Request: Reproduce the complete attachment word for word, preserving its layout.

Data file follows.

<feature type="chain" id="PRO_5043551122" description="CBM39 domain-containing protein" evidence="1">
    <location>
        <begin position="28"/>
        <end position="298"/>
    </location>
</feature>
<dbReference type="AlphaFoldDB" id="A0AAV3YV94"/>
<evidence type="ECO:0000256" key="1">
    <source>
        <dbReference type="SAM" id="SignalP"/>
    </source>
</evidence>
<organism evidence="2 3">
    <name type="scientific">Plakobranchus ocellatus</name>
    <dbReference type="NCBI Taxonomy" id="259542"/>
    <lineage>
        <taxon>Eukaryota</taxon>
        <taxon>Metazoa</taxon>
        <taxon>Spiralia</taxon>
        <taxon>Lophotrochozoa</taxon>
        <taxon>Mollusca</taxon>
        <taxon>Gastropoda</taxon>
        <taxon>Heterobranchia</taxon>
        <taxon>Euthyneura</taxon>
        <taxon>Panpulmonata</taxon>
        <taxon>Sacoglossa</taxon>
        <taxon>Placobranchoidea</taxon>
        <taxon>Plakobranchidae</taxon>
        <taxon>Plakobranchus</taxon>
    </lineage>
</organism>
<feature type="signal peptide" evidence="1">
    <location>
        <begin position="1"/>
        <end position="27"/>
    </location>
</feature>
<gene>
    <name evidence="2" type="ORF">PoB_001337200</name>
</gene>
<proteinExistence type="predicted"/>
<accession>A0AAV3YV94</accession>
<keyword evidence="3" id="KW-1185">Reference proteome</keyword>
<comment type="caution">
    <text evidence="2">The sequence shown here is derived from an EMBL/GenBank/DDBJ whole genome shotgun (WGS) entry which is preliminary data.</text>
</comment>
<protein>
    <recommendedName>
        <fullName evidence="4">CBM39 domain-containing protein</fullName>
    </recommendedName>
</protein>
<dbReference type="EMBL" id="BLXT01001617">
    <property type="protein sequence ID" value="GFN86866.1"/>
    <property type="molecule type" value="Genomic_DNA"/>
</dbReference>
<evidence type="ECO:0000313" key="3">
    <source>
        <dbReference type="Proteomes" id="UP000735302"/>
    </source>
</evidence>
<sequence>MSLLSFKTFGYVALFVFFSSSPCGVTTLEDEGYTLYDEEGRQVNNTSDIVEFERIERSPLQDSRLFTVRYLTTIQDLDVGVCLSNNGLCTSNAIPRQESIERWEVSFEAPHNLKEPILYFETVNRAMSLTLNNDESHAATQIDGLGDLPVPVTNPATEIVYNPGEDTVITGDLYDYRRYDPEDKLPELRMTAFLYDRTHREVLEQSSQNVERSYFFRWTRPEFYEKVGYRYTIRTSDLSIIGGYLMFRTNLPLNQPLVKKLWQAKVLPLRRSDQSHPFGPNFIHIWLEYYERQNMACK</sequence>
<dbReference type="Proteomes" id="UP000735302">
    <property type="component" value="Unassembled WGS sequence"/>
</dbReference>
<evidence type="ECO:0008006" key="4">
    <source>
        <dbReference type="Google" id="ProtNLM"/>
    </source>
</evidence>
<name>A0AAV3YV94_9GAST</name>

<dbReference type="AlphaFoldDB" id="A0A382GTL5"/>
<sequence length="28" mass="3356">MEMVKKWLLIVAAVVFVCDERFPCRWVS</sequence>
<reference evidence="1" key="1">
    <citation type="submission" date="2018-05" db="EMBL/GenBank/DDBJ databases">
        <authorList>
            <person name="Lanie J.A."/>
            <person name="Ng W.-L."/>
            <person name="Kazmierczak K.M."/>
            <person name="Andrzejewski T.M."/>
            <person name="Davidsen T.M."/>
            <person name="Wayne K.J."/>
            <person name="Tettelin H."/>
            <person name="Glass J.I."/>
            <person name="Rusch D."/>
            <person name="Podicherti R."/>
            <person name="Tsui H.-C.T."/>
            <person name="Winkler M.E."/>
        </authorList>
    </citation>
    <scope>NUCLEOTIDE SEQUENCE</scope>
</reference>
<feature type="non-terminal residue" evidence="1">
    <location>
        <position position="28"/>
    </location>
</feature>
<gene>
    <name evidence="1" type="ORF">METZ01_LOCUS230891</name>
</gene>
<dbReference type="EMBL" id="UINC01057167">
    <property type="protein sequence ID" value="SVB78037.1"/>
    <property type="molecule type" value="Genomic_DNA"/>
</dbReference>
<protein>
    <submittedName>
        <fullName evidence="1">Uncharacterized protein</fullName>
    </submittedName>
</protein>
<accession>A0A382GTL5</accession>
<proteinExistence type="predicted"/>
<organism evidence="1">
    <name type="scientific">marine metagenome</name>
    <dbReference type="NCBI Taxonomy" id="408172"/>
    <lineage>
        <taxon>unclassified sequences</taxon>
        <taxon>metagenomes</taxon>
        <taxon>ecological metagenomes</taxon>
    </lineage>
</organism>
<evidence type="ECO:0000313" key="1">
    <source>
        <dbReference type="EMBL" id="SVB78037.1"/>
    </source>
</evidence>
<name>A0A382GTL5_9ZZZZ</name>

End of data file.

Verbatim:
<feature type="chain" id="PRO_5043551122" description="CBM39 domain-containing protein" evidence="1">
    <location>
        <begin position="28"/>
        <end position="298"/>
    </location>
</feature>
<dbReference type="AlphaFoldDB" id="A0AAV3YV94"/>
<evidence type="ECO:0000256" key="1">
    <source>
        <dbReference type="SAM" id="SignalP"/>
    </source>
</evidence>
<organism evidence="2 3">
    <name type="scientific">Plakobranchus ocellatus</name>
    <dbReference type="NCBI Taxonomy" id="259542"/>
    <lineage>
        <taxon>Eukaryota</taxon>
        <taxon>Metazoa</taxon>
        <taxon>Spiralia</taxon>
        <taxon>Lophotrochozoa</taxon>
        <taxon>Mollusca</taxon>
        <taxon>Gastropoda</taxon>
        <taxon>Heterobranchia</taxon>
        <taxon>Euthyneura</taxon>
        <taxon>Panpulmonata</taxon>
        <taxon>Sacoglossa</taxon>
        <taxon>Placobranchoidea</taxon>
        <taxon>Plakobranchidae</taxon>
        <taxon>Plakobranchus</taxon>
    </lineage>
</organism>
<feature type="signal peptide" evidence="1">
    <location>
        <begin position="1"/>
        <end position="27"/>
    </location>
</feature>
<gene>
    <name evidence="2" type="ORF">PoB_001337200</name>
</gene>
<proteinExistence type="predicted"/>
<accession>A0AAV3YV94</accession>
<keyword evidence="3" id="KW-1185">Reference proteome</keyword>
<comment type="caution">
    <text evidence="2">The sequence shown here is derived from an EMBL/GenBank/DDBJ whole genome shotgun (WGS) entry which is preliminary data.</text>
</comment>
<protein>
    <recommendedName>
        <fullName evidence="4">CBM39 domain-containing protein</fullName>
    </recommendedName>
</protein>
<dbReference type="EMBL" id="BLXT01001617">
    <property type="protein sequence ID" value="GFN86866.1"/>
    <property type="molecule type" value="Genomic_DNA"/>
</dbReference>
<evidence type="ECO:0000313" key="3">
    <source>
        <dbReference type="Proteomes" id="UP000735302"/>
    </source>
</evidence>
<sequence>MSLLSFKTFGYVALFVFFSSSPCGVTTLEDEGYTLYDEEGRQVNNTSDIVEFERIERSPLQDSRLFTVRYLTTIQDLDVGVCLSNNGLCTSNAIPRQESIERWEVSFEAPHNLKEPILYFETVNRAMSLTLNNDESHAATQIDGLGDLPVPVTNPATEIVYNPGEDTVITGDLYDYRRYDPEDKLPELRMTAFLYDRTHREVLEQSSQNVERSYFFRWTRPEFYEKVGYRYTIRTSDLSIIGGYLMFRTNLPLNQPLVKKLWQAKVLPLRRSDQSHPFGPNFIHIWLEYYERQNMACK</sequence>
<dbReference type="Proteomes" id="UP000735302">
    <property type="component" value="Unassembled WGS sequence"/>
</dbReference>
<evidence type="ECO:0008006" key="4">
    <source>
        <dbReference type="Google" id="ProtNLM"/>
    </source>
</evidence>
<name>A0AAV3YV94_9GAST</name>

<dbReference type="AlphaFoldDB" id="A0A382GTL5"/>
<sequence length="28" mass="3356">MEMVKKWLLIVAAVVFVCDERFPCRWVS</sequence>
<reference evidence="1" key="1">
    <citation type="submission" date="2018-05" db="EMBL/GenBank/DDBJ databases">
        <authorList>
            <person name="Lanie J.A."/>
            <person name="Ng W.-L."/>
            <person name="Kazmierczak K.M."/>
            <person name="Andrzejewski T.M."/>
            <person name="Davidsen T.M."/>
            <person name="Wayne K.J."/>
            <person name="Tettelin H."/>
            <person name="Glass J.I."/>
            <person name="Rusch D."/>
            <person name="Podicherti R."/>
            <person name="Tsui H.-C.T."/>
            <person name="Winkler M.E."/>
        </authorList>
    </citation>
    <scope>NUCLEOTIDE SEQUENCE</scope>
</reference>
<feature type="non-terminal residue" evidence="1">
    <location>
        <position position="28"/>
    </location>
</feature>
<gene>
    <name evidence="1" type="ORF">METZ01_LOCUS230891</name>
</gene>
<dbReference type="EMBL" id="UINC01057167">
    <property type="protein sequence ID" value="SVB78037.1"/>
    <property type="molecule type" value="Genomic_DNA"/>
</dbReference>
<protein>
    <submittedName>
        <fullName evidence="1">Uncharacterized protein</fullName>
    </submittedName>
</protein>
<accession>A0A382GTL5</accession>
<proteinExistence type="predicted"/>
<organism evidence="1">
    <name type="scientific">marine metagenome</name>
    <dbReference type="NCBI Taxonomy" id="408172"/>
    <lineage>
        <taxon>unclassified sequences</taxon>
        <taxon>metagenomes</taxon>
        <taxon>ecological metagenomes</taxon>
    </lineage>
</organism>
<evidence type="ECO:0000313" key="1">
    <source>
        <dbReference type="EMBL" id="SVB78037.1"/>
    </source>
</evidence>
<name>A0A382GTL5_9ZZZZ</name>